Tax Office Does Deals
Written By Bruce Teague Wednesday 24th October 2012
The battle between the ATO and big punter David Walsh is over, according to a report in the Hobart Mercury: “I have entered into a confidential settlement with the Commissioner under which all of their tax disputes are completely resolved,” Mr Walsh saidâ€ť.
â€śHe said no more comment was possible under the terms of the settlement. The object of contention centred on Mr Walsh’s involvement with a gamblingcalled the Punters Club, headed by his friend Zeljko Ranogajec, and whether its earnings were windfalls or business profitsâ€ť.
You have to hate these confidential settlements. Now, no-one knows what the deal was or how it might affect thousands of punters all over Australia.
At face value, what Walsh and colleague Zeljko Ranogajec did in their Punters Club would normally make them liable for tax â€“ ie running a business – but somehow or other their liability must have been watered down, perhaps due to a problem with retrospectivity. But who knows? Thatâ€™s not a good look.
Equally intriguing was the massive support for Walsh from local politicians and the Tasmanian community which greatly valued his contribution to local tourism. The Walsh-funded MONA museum in Hobart is now the stateâ€™s greatest tourist attraction.
Of course, whether Walsh & Co benefitted greyhound racing, or racing in general, is a moot point. Their modus operandi is based on screwing down TAB deductions to negligible, or even negative, levels so they often made money even when their selections failed. The old government-owned Tastote itself was unable to make decent profits due to the weight of the Punters Club money. To some degree, everyday punters were paying for the Walsh discounts.
New owner, Tatts, saw no future in this policy and cancelled the arrangement when it bought out Tastote earlier this year. The effect that policy had on discounts for other big punters is unknown.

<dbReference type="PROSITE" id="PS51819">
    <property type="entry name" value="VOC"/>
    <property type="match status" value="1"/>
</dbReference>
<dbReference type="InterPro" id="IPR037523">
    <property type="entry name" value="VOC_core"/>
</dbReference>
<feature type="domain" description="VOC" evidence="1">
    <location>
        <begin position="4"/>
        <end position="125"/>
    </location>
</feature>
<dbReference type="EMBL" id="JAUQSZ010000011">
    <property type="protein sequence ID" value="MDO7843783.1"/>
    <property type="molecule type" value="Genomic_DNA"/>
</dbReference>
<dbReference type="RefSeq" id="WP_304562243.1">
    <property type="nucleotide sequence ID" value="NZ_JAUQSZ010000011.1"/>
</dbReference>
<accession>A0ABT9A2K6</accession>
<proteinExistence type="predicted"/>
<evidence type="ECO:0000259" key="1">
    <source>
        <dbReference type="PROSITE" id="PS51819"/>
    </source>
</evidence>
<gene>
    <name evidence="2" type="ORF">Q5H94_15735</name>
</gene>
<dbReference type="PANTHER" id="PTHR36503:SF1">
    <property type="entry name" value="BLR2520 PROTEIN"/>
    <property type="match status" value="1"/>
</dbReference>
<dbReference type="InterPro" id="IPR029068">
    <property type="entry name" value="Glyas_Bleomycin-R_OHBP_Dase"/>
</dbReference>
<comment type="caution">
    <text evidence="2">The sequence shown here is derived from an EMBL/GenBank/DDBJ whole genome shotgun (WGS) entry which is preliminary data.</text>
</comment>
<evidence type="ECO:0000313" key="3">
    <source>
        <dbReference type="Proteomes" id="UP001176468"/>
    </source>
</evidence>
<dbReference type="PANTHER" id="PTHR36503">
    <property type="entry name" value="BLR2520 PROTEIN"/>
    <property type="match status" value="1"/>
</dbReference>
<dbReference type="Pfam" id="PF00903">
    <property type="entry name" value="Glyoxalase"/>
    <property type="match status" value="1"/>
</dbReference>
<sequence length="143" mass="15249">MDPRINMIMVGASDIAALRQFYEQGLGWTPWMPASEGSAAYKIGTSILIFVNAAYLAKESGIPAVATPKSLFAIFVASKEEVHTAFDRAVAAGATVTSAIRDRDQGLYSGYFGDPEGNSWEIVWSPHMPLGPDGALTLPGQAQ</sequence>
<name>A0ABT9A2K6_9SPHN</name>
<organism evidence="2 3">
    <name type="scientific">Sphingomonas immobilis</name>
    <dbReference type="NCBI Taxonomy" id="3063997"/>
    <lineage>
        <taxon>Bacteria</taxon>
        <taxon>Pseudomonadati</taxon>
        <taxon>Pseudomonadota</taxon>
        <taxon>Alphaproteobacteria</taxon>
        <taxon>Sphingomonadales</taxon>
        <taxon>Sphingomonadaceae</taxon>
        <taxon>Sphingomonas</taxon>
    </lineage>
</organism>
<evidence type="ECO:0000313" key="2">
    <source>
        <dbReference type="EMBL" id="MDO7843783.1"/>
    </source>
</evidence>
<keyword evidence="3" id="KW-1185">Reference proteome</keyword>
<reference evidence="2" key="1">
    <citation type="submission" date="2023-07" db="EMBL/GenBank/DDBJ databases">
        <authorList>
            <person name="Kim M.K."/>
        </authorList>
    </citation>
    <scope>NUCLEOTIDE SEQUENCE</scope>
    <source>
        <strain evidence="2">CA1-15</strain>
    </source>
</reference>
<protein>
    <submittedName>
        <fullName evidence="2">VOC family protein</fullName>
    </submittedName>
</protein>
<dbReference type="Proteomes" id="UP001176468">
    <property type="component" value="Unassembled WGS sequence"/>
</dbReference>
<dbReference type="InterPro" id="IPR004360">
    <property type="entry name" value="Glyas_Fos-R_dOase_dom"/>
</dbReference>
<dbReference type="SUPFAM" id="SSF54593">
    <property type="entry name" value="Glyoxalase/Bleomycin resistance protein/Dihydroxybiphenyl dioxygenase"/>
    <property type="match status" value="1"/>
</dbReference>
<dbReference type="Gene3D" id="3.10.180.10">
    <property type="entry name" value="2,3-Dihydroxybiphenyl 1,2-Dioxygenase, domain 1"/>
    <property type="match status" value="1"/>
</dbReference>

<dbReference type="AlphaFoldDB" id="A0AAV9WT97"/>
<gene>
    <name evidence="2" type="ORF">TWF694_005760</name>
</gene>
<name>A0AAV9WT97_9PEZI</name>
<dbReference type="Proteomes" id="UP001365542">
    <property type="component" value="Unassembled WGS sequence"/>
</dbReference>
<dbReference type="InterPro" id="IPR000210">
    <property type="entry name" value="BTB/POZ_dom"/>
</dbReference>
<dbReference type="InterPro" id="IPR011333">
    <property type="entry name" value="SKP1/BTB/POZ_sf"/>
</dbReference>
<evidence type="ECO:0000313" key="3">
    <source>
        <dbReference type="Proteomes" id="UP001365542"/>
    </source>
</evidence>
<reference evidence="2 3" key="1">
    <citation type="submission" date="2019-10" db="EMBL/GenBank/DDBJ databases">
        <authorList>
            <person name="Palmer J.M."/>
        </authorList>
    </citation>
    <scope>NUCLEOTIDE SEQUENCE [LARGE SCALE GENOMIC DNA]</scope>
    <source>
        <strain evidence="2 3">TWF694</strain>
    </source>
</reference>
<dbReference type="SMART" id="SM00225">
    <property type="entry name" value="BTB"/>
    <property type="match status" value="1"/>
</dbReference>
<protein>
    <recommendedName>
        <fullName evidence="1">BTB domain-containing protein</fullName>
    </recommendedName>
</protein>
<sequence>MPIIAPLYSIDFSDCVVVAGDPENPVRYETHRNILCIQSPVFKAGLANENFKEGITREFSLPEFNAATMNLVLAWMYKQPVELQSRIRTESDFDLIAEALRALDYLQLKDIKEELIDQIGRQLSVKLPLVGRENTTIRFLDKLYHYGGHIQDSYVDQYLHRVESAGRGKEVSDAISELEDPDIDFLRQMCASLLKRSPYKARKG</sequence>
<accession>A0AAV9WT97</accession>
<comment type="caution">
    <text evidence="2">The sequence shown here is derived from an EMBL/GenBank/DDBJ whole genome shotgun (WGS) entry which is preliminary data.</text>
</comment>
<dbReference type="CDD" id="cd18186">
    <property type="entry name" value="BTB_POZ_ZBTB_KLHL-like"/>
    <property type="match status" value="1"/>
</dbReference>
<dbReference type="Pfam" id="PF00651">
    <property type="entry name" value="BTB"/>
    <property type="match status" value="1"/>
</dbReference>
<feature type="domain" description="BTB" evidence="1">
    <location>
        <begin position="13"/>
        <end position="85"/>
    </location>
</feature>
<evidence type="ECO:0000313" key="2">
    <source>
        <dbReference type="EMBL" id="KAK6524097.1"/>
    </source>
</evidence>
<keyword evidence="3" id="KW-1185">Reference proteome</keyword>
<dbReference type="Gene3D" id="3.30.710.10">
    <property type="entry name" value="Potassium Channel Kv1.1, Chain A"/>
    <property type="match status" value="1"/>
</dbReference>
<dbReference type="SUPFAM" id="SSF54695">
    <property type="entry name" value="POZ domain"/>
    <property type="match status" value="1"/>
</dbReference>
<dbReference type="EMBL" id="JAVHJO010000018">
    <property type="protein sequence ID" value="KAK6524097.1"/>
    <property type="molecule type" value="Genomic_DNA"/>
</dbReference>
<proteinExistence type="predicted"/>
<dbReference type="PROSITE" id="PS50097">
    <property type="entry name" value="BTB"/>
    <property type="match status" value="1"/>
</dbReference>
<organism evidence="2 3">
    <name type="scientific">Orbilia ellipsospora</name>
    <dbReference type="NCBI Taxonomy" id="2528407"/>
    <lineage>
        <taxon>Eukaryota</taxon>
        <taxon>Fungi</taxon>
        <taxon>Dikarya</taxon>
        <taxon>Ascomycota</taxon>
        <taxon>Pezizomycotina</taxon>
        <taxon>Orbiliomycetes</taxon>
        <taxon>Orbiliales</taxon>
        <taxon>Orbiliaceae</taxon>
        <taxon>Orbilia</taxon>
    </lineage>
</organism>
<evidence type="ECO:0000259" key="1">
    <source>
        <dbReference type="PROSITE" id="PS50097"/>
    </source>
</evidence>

A Lost Opportunity
What small amounts of publicity the greyhound code gets is worth a lot when it appears in national media. But what turned up last weekend in a column in a national daily was peculiar, to say the least.
A single paragraph mentioned the upcoming Melbourne Cup for dogs – $350,000 to the winner – but three quarters of the column covered maiden heat and final series at two NSW provincial tracks. Could there be anything more boring?
These races are all very nice but the competitors have little form to speak of and would prompt no interest whatever from the general public. Trainers like them because they offer added prize money but, for genuine punters, they are a great yawn. Only a few insiders and the mug gamblers will support them.
This is an illustration of the codeâ€™s general inability to look outside the square, especially at a time of the year when the gallops are dominant in the media.
Still, itâ€™s worth noting that the gallops sometimes donâ€™t do much better. Recent weeks have seen a spate of odds-on pops go down in capital city events for emerging 2 year olds. Slashing form in barrier trials has not been repeated when it really counted. Not unusual with new talent.
The evidence suggest that greyhound folk are relying on the public to continue patronising racing the way it always has, regardless of what is on offer. To an extent, that is happening, but only in respect to casual gamblers, not to died-in-the wool fans. Betting volumes are erratic today, partly due to the fading influence genuine punters but also because of the decline of TABs and the rise in importance of NT bookies and Betfair.
But even the newcomers are a question mark. The online bookies are getting a reputation for refusing to do business with winning punters while Betfairâ€™s influence is largely unknown as it refuses to supply aggregate turnover figures to anyone, including the ARBâ€™s Fact Book, which is pretty much the bible these days. In both cases, these are short-sighted practices and hardly in the interests of the industry.
No doubt state authorities would know more but their annual reports are far too obscure to decipher who is doing what. Just trust us is the message coming through.
Which leaves us with the big questions. What profits could the code generate were it to mount serious marketing programs to educate the public and bring in more big investors? And have we got the product to sustain that new business?